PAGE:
Objective I: Plant diversity is well understood, documented and recognized (Targets #1-4)
1. An online Flora of native Hawaiian plants. (GSPC-1)
The Smithsonianʻs Flora of the Hawaiian Islands website and the Bishop Museumʻs Native Plant Checklist are excellent resources for the latest taxonomic and geographical information. Other information can be found at the University of Hawai‘i Botany Departmentʻs website for Native Plant Genera.
2. An annual assessment of the conservation status (in situ and ex situ) of all native plants, as far as possible, to guide conservation action. (GSPC-2)
In 2012, the status of over 700 native plant species of conservation importance was reported in Laukahiʻs assessment of how well the remaining wild populations were represented in collections at botanical gardens, seed banks and other specialized facilities statewide. Laukahi will repeat the assessment in 2016 to determine what progress has been made towards HSPC goals and inform our priorities for the next four years.
3. An access-restricted central information management system for compiling and administering geospatial and tabular datasets on biological data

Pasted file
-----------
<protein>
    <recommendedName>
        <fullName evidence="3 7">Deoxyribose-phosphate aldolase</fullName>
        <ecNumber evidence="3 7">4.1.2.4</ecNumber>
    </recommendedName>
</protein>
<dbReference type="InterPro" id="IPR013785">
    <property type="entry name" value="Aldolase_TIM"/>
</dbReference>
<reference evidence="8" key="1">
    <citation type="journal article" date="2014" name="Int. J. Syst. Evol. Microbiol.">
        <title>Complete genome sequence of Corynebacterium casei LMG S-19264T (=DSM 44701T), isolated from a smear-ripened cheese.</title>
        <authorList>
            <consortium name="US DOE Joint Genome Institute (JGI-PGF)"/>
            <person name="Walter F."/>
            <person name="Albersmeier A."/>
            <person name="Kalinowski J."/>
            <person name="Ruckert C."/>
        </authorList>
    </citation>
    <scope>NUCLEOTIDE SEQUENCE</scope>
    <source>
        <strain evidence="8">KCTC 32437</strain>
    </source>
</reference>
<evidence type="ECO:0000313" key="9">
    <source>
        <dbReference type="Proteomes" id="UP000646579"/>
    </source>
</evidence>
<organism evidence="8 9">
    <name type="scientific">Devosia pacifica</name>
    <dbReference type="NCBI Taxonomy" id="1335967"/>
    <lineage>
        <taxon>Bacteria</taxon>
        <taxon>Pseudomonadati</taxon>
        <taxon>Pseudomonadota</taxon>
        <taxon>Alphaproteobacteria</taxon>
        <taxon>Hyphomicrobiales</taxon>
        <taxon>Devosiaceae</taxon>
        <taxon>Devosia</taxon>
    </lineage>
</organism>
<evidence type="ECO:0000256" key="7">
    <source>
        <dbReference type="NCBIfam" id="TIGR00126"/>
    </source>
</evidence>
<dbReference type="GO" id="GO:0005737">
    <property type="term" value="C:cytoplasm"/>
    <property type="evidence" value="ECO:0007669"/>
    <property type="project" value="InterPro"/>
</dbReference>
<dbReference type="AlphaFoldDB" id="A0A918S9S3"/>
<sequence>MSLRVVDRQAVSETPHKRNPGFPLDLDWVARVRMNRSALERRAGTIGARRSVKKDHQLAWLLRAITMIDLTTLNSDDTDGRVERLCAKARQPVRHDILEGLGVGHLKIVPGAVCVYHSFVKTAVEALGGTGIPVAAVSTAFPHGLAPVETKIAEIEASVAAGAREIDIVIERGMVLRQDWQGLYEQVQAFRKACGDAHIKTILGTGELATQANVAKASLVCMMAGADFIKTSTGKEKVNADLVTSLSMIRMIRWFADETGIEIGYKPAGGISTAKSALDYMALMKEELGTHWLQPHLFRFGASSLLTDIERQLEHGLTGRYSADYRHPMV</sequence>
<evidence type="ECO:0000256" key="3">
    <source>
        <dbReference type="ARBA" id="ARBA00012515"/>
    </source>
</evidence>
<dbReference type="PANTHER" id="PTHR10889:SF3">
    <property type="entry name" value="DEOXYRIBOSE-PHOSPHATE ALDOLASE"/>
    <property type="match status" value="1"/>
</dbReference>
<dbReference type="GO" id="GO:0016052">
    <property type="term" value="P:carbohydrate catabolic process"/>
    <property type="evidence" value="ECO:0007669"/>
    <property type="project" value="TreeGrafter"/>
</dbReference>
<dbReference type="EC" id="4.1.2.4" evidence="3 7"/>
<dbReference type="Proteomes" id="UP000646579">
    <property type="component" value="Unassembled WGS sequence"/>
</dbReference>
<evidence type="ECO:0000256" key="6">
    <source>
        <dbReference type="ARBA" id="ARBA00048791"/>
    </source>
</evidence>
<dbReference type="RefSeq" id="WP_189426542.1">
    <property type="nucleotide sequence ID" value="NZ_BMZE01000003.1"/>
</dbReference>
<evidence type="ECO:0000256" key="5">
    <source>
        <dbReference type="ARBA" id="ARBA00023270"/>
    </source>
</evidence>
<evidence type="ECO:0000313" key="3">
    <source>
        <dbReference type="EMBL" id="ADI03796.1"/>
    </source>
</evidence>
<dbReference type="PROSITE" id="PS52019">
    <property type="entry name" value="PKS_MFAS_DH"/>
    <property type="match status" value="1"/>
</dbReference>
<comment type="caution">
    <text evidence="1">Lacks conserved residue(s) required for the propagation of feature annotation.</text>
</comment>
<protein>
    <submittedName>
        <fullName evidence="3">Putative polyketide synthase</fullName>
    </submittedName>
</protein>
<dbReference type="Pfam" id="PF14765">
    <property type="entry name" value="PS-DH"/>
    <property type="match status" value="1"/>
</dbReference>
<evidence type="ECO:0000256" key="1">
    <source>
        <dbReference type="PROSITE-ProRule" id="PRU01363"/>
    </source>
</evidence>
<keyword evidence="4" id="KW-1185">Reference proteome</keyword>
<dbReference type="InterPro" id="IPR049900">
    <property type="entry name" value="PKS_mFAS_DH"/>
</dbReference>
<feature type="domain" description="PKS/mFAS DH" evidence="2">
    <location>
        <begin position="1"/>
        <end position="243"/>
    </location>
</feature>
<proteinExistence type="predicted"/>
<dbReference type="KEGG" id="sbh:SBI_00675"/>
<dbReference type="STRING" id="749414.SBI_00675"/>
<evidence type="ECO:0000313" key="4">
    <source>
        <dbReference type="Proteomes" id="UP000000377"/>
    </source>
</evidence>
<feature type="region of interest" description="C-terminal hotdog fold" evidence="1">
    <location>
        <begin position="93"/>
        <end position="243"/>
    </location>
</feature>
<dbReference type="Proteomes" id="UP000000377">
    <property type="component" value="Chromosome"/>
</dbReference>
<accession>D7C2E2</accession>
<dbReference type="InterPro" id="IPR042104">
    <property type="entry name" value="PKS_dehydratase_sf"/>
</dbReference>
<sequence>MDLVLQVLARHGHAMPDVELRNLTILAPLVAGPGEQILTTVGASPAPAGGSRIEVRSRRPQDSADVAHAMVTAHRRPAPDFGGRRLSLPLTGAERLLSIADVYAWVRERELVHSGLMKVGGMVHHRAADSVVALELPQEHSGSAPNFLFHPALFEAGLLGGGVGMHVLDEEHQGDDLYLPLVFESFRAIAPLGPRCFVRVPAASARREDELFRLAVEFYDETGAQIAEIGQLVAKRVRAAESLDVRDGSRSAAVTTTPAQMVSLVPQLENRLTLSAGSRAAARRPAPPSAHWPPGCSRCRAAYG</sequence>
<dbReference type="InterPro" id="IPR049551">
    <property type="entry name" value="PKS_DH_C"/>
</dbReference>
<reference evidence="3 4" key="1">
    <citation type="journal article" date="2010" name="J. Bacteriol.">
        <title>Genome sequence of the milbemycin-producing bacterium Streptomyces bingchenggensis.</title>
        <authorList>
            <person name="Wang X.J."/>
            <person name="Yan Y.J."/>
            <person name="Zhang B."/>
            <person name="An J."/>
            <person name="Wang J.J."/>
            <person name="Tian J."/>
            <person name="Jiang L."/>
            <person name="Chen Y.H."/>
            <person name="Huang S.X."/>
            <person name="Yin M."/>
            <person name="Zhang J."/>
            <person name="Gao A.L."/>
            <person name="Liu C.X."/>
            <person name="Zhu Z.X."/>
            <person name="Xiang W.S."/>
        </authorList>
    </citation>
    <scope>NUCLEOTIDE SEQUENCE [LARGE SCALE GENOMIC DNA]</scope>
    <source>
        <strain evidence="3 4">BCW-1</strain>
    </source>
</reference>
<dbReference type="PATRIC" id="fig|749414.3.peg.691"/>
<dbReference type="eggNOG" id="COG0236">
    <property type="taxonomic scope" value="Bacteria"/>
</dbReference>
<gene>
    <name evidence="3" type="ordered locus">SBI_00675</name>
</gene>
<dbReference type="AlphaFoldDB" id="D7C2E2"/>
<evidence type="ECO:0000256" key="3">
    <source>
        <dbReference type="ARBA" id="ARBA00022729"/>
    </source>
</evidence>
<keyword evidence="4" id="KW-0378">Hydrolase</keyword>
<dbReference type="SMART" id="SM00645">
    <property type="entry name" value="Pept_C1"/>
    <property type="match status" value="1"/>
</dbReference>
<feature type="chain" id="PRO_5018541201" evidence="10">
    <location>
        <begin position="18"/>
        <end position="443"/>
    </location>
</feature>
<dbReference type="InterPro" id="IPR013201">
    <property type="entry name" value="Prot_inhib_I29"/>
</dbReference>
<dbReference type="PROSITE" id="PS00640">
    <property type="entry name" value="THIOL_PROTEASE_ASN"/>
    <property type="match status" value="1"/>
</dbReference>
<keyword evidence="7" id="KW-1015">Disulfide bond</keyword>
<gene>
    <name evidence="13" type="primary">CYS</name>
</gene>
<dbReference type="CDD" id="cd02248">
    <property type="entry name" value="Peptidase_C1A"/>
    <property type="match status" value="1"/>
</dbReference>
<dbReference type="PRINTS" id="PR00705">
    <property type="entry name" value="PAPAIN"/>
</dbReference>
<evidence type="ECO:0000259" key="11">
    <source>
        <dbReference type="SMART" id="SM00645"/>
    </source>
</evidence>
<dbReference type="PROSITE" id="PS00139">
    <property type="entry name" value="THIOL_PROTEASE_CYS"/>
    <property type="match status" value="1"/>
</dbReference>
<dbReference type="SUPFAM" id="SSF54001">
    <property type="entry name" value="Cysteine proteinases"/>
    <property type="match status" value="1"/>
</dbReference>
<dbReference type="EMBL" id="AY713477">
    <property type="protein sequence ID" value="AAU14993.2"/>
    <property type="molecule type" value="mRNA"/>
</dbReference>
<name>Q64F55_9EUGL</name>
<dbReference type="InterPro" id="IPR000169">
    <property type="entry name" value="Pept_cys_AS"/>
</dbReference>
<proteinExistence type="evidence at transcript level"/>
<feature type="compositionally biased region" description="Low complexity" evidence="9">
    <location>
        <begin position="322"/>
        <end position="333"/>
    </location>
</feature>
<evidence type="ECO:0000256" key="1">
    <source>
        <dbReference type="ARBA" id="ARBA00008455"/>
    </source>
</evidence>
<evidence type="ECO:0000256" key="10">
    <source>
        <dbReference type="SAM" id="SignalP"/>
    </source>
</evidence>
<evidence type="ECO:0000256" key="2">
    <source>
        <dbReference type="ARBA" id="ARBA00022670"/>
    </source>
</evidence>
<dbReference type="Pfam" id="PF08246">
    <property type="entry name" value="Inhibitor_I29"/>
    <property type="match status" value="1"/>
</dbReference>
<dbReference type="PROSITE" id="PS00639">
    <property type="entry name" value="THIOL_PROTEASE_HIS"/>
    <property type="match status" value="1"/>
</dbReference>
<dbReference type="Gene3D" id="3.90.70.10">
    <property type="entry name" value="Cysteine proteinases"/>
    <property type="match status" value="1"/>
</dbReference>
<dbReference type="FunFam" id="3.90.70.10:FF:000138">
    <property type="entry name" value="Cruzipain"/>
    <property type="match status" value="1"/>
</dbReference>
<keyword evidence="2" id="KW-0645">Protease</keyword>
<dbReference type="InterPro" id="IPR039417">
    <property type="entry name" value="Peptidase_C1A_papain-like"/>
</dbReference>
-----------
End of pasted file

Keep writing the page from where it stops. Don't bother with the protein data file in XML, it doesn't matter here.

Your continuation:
A primary goal for Laukahi is to develop and host an information management system that will enable efficient sharing of biological data. When structured correctly, the latest observations from the field can be combined with updated inventories of seed banks and gardens to show progress in meeting goals measured on national and global scales. Progress reports derived from data uploaded by Laukahi partners will be accessible in real-time, but masked to protect sensitive information about fragile natural areas.
4. Increased research on the pollination & seed biology, genetic analysis, life history, phenology and limiting factors of native plants to facilitate restoration efforts and inform conservation practice. (GSPC-3)
Laikahi aims to increase coordination between conservation practitioners and researchers by building a Research Network for Hawaiian Plants. In the short-term, we have compiled a list of literature on topics related to Hawaiian plant conservation that will be available soon on our website. Next steps include: posting research topics identified and prioritized by conservation groups on specific species they manage, building a hui of scientists interested in topics needed to guide conservation practice, developing a phenology database, compiling records on restoration outplanting techniques and support for increased molecular research.